Austin Barry Scott will spend the next 15 years in state prison for the attempted murder of a veteran north area California Highway Patrol officer he mowed down and critically injured during a traffic stop on Interstate 80 near Antelope last April.
Sacramento Superior Court Judge Patrick Marlette handed down the sentence Friday against the Reno man who waived his right to appeal the ruling and also waived his time credits assuring he will serve his full 15-year, four-month term, said court officials. Scott was found guilty in March.
Recovery remains long and arduous for Motor Officer Michael Ericson, whose life changed April 7, 2016 when Scott, 29, threw the Ford F-350 pickup truck he stole from his mother’s Nevada home into reverse on a center freeway median ramming and running over the patrolman.
Ericson’s arm, hips and pelvis were shattered and his carotid artery was torn in the near-fatal collision that brought an air ambulance onto the mid-afternoon southbound interstate to rush him into surgery. Other operations followed to stabilize his broken body with titanium rods, plates and screws and more than a year later Ericson continues to work toward the day he can return to full duty. Ericson is on limited duty at the patrol’s North Sacramento office.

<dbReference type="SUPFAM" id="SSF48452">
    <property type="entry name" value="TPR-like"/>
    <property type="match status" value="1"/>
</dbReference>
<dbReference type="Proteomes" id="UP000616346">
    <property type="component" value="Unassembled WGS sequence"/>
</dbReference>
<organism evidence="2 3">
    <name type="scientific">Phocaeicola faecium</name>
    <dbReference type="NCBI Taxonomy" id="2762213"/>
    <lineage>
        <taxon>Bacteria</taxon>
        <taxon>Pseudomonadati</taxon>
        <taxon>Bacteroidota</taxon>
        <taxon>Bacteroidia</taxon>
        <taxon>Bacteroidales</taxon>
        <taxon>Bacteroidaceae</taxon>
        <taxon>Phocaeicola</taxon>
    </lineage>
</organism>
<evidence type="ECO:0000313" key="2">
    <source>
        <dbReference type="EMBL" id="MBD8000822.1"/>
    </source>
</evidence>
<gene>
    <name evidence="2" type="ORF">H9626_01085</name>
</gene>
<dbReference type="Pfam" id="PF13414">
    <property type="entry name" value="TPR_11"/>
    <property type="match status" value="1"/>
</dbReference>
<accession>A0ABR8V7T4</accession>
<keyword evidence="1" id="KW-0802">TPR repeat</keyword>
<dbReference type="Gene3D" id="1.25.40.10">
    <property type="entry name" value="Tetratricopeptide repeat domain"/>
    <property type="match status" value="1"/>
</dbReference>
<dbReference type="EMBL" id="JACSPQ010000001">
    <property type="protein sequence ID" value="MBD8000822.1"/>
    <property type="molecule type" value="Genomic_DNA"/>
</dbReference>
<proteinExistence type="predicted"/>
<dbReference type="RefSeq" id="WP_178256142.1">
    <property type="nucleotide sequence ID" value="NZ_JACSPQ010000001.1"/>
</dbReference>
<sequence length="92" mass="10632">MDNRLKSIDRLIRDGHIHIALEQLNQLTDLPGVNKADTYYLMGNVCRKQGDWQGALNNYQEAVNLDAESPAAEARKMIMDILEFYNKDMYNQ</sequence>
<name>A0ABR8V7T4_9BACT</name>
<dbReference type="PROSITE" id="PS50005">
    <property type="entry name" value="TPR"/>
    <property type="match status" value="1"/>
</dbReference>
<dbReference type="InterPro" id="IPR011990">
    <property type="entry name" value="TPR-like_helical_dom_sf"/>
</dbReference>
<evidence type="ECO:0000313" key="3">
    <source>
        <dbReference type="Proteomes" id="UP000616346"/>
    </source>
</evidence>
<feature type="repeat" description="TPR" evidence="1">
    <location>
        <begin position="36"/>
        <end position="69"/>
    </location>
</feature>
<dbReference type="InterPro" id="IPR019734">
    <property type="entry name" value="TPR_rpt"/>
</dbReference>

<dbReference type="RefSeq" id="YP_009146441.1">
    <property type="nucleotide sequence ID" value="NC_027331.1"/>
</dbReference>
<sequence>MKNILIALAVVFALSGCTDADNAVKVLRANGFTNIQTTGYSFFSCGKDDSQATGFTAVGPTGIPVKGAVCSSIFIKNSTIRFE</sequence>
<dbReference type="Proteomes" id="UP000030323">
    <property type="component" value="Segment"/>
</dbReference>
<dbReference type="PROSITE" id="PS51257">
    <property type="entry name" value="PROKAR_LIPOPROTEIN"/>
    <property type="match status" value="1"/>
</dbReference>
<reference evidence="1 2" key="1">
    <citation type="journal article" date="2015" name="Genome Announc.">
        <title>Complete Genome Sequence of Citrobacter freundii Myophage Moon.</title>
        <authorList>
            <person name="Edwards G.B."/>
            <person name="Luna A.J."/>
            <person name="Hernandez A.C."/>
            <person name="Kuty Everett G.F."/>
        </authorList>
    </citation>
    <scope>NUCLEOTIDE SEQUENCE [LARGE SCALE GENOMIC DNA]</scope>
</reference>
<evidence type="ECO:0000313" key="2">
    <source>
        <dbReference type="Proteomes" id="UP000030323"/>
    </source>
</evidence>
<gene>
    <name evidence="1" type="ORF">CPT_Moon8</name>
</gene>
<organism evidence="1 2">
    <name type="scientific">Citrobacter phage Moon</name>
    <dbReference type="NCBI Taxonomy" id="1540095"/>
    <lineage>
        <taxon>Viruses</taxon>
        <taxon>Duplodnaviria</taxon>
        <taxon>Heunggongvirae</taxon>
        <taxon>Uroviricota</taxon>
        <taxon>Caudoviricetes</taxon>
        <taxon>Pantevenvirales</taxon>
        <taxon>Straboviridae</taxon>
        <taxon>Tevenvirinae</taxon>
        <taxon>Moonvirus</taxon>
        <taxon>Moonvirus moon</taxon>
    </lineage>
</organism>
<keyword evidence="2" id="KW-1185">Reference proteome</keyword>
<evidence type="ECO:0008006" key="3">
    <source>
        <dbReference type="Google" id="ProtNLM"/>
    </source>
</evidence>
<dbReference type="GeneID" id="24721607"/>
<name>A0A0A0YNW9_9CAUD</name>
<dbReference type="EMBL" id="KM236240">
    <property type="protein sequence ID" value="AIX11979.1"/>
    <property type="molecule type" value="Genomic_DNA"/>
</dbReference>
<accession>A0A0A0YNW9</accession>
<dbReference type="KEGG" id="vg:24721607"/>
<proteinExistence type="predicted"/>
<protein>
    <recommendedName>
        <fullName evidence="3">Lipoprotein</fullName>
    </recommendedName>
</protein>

On Friday, Ericson’s captain said Scott’s sentencing provided a sense of closure for Ericson’s family and fellow officers and remarked on the man he said has “worked harder than anyone I’ve ever seen” to return to full duty.
“It’s been a long road to get here. Officer Ericson would have loved to been to full duty by the time the sentencing hearing occurred … but he looks forward to getting back on a motorcycle someday,” said Capt. Andy Williams, the patrol’s North Sacramento commander. “The reaction is closure for the family, command and for Mike Ericson himself so he can focus on his rehabilitation. We’re all very glad that this is over so that we can move forward. Justice was served and the system seemed to work.”
Scott, who faced other charges including vehicle theft, evading a peace officer causing serious bodily injury and assault with a deadly weapon against a peace officer, was on his way to Santa Cruz, attorneys said at trial.
He cut a path from his mother’s Reno-area home into California, using back roads and staying off the interstate. But his plan was thrown into chaos with the Antelope traffic stop. After running down Ericson, Scott abandoned the Ford for a roadside work truck and led authorities on a high-speed chase out of Sacramento County and across Yolo County before he was finally captured in Solano County near Fairfield.